Sunday, December 5, 2010

St. David Lewis (1616 to Aug. 27, 1679)

   It seems every time I wish for a second that I was a religion other than Roman Catholic, something happens to make me thankful that I am.
  This morning I helped my friend sell his jewelry and deer antler nativity sets at a holiday bazaar at a Congregational Church on the East Side of Providence. My guess it that we were the only Roman Catholic vendors (that would be non-practicing).
   Inside was aglow with fresh evergreens, tasty baked goods, and live choir music. Sunday school students skipped happily around dressed in adorable Christmas clothing while others held their parents hands and pointed at the toys and books that they wanted on their wish lists.
  "Wow," I thought. "These Protestant families seem to have it all."
  To occupy my time during the shopping lull, I bid on gifts baskets in the silent auction. The three I chose were Italian foods, pedicure/aromatherapy, and cupcake baking. I knew I had a good chance of getting all three, but my favorite was the cupcake-themed one. It had a fancy cupcake stand, all the mix, sprinkles, frosting, and baking liners you'd ever need and a set of pans. It came in a huge, colorful handwoven basket.
  Basically, I kept going over to the bidding area and upping my amount each time someone made a new bid. I was finally at $65, it was the end of the event, and I figured it would be mine.
  However, next thing I knew, the cupcake basket was gone while the two dozen others remained in place. I could see the silent auction coordinator gathering bid papers, so I went up and asked her what happened to the cupcake basket.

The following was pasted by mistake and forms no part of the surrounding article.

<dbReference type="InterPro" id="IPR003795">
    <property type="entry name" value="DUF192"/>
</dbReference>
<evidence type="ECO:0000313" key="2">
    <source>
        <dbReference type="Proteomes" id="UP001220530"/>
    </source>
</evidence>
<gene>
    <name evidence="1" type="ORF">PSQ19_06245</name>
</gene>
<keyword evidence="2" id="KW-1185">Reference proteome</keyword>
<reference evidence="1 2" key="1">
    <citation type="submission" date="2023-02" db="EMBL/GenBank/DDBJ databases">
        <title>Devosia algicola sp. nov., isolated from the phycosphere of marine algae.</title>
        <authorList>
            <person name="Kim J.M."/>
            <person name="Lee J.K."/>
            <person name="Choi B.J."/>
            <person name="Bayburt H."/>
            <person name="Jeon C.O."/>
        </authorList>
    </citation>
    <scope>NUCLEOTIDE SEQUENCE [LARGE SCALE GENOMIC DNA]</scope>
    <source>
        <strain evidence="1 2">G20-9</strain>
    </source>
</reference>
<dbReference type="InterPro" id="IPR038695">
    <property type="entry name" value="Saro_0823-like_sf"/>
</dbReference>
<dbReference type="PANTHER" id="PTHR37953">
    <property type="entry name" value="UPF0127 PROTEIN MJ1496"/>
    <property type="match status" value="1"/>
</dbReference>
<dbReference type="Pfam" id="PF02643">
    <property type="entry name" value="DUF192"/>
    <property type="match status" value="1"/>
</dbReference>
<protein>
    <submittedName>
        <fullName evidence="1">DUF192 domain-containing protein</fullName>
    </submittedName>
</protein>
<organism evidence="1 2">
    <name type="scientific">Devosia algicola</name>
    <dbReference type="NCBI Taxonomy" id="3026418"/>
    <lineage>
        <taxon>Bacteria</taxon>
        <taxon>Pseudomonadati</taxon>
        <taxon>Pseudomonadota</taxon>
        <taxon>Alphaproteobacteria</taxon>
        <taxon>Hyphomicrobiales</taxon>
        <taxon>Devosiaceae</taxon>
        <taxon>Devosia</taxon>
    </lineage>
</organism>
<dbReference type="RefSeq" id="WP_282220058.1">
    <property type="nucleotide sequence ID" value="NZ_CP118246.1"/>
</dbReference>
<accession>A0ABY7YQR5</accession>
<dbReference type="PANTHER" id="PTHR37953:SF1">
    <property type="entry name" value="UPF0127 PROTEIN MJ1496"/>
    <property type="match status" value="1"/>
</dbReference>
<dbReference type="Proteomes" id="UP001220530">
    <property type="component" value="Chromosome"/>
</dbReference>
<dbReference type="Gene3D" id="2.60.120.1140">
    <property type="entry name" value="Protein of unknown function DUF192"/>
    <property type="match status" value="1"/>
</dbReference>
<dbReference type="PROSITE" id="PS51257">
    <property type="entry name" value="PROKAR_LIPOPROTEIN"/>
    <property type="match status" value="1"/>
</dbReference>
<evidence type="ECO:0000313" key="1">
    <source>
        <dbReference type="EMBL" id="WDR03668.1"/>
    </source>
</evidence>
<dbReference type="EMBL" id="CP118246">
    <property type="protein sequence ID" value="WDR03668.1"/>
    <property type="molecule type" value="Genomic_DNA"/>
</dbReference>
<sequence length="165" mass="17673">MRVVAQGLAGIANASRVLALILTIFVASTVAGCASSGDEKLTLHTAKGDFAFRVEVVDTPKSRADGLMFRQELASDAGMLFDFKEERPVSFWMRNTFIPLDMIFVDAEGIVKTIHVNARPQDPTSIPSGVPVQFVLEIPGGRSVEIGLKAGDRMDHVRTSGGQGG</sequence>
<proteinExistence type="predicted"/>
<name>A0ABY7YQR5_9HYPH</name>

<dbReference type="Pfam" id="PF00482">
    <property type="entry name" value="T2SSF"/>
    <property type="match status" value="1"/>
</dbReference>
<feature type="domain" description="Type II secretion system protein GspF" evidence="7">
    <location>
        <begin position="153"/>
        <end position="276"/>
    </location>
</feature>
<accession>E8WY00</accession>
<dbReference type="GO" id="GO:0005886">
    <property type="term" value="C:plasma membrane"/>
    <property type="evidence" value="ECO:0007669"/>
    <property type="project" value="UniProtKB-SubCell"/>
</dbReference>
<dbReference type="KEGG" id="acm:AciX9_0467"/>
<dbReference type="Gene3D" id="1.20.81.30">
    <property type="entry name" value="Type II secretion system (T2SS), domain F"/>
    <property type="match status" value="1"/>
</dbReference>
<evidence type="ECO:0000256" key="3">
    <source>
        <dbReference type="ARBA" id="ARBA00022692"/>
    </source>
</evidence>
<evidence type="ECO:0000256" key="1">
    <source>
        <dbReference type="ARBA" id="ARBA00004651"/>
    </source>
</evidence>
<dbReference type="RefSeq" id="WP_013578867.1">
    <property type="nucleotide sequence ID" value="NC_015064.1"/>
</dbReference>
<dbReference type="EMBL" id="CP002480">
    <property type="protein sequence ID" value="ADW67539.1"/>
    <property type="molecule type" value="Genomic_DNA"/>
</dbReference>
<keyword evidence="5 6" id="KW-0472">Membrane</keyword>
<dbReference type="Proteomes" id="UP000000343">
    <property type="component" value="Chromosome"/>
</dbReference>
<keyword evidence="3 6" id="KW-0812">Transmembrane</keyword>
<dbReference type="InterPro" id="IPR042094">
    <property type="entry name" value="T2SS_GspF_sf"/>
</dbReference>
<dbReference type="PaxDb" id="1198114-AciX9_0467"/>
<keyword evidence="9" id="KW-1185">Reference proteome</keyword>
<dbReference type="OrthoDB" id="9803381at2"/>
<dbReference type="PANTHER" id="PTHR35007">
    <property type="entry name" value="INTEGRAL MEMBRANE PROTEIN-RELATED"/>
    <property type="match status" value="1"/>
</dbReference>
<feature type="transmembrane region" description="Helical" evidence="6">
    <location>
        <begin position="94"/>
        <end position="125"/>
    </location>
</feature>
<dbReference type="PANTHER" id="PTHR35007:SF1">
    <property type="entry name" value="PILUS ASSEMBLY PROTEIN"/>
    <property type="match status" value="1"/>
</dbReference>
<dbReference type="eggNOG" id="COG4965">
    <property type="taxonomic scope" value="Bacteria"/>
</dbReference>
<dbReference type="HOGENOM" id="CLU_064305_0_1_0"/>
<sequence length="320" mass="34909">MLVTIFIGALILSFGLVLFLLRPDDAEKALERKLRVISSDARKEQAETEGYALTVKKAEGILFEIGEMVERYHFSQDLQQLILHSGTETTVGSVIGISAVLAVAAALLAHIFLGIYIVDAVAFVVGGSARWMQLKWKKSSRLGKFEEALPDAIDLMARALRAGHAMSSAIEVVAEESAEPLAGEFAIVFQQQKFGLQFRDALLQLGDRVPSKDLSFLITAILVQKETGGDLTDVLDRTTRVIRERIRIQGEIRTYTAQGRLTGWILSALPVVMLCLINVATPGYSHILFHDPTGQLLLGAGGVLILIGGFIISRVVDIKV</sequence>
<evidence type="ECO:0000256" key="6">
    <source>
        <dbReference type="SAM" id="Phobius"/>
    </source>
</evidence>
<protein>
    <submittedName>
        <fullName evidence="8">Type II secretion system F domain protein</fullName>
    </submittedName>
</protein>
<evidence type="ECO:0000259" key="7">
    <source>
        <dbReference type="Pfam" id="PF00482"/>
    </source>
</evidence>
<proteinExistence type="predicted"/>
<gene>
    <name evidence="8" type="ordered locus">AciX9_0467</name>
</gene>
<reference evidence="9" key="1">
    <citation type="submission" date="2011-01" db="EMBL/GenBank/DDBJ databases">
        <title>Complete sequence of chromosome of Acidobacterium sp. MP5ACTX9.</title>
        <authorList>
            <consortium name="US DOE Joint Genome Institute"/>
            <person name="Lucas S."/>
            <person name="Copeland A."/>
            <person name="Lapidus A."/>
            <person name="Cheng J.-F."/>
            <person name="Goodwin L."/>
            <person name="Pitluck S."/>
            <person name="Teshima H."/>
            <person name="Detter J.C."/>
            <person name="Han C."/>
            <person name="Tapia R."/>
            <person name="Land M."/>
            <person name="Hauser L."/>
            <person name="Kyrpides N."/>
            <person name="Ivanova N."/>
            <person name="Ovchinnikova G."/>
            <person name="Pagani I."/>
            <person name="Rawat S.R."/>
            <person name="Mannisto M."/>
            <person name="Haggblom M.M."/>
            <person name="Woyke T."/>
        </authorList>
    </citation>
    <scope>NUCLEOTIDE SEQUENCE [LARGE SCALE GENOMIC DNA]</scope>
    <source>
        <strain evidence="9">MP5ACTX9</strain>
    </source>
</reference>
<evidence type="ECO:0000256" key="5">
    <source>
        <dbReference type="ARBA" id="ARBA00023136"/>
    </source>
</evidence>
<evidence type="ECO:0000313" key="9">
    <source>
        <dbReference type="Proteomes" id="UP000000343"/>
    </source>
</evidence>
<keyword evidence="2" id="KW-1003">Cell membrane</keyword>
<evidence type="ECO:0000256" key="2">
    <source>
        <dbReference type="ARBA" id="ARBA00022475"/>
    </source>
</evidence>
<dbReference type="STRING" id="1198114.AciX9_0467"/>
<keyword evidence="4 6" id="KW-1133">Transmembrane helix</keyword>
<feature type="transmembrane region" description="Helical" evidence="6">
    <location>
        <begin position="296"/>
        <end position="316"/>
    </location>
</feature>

She said that it went to someone who bid $75 and they took it and left.
  "Generally, I announce the end of the silent auction and say there's a chance to bid one last time," she explained. "This year I forgot."
  I gathered my thoughts and responded, "You conveniently forgot because your friend wanted the basket. That's unfair. I would have bid $80."
  Actually, I wouldn't have bid that much money for something I could buy at Marshall's department store for under $30. Still, I wasn't surprised at all by the behavior of the stodgy woman. I was in a Protestant church, afterall. Say what you want, but this never would have happened at a bazaar at a Roman Catholic Church.
  I can guarantee that St. David Lewis wasn't turned off by the Protestant church over a silent auction, but he did convert Catholicism at age 16, when he was living in Paris, France. He was born in 1616 in Monmouthshire, England.
  St. David Lewis studied for the priesthood in Rome, Italy and was ordained in 1642. Thirty six years later, he was arrested for being a Jesuit priest and saying Mass. He was accused of being an accessory to the Popish Plot.
  St. David Lewis was hanged on Aug. 27, 1679. He was canonized in 1970 as one of the Forty Martyrs of England and Wales. His feast day is Oct. 25.

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